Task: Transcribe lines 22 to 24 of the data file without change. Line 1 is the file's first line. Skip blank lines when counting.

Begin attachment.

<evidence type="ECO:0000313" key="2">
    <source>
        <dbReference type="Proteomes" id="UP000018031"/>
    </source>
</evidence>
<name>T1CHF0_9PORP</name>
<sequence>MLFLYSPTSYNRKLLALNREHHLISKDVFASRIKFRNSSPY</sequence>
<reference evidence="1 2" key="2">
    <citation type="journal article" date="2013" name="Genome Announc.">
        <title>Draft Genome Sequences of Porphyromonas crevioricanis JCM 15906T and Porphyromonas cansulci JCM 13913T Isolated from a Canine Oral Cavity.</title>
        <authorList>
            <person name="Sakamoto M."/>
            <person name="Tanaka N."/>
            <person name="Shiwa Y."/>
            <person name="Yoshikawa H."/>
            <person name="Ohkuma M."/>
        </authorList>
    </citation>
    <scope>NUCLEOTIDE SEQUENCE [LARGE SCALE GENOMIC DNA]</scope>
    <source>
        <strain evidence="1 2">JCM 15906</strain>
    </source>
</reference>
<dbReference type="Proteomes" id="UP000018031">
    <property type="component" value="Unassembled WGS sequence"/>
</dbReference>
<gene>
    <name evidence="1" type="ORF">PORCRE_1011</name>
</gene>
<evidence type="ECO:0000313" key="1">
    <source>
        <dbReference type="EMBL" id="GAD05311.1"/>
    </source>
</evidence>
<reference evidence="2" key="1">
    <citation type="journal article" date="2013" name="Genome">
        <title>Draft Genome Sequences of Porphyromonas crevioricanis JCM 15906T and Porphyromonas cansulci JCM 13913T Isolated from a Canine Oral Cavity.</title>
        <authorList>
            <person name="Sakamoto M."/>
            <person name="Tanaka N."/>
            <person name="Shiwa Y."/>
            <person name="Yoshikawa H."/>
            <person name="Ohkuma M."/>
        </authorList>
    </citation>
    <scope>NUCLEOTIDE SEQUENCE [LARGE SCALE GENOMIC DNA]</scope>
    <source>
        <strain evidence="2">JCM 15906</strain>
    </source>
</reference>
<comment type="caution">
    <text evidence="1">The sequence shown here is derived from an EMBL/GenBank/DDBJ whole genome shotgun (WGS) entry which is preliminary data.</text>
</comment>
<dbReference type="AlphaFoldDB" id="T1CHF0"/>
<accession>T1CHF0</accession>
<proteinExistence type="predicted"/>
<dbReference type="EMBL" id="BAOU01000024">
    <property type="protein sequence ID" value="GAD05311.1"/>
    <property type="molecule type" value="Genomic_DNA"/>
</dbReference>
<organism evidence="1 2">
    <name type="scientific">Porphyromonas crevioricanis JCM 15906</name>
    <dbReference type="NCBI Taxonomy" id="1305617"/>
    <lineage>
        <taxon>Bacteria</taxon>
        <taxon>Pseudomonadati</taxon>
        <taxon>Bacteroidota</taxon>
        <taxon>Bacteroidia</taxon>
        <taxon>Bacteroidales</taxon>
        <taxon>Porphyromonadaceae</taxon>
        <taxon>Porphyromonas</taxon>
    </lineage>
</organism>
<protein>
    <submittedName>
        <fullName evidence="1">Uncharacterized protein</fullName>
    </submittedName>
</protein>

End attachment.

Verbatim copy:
    </source>
</reference>
<dbReference type="Proteomes" id="UP000018031">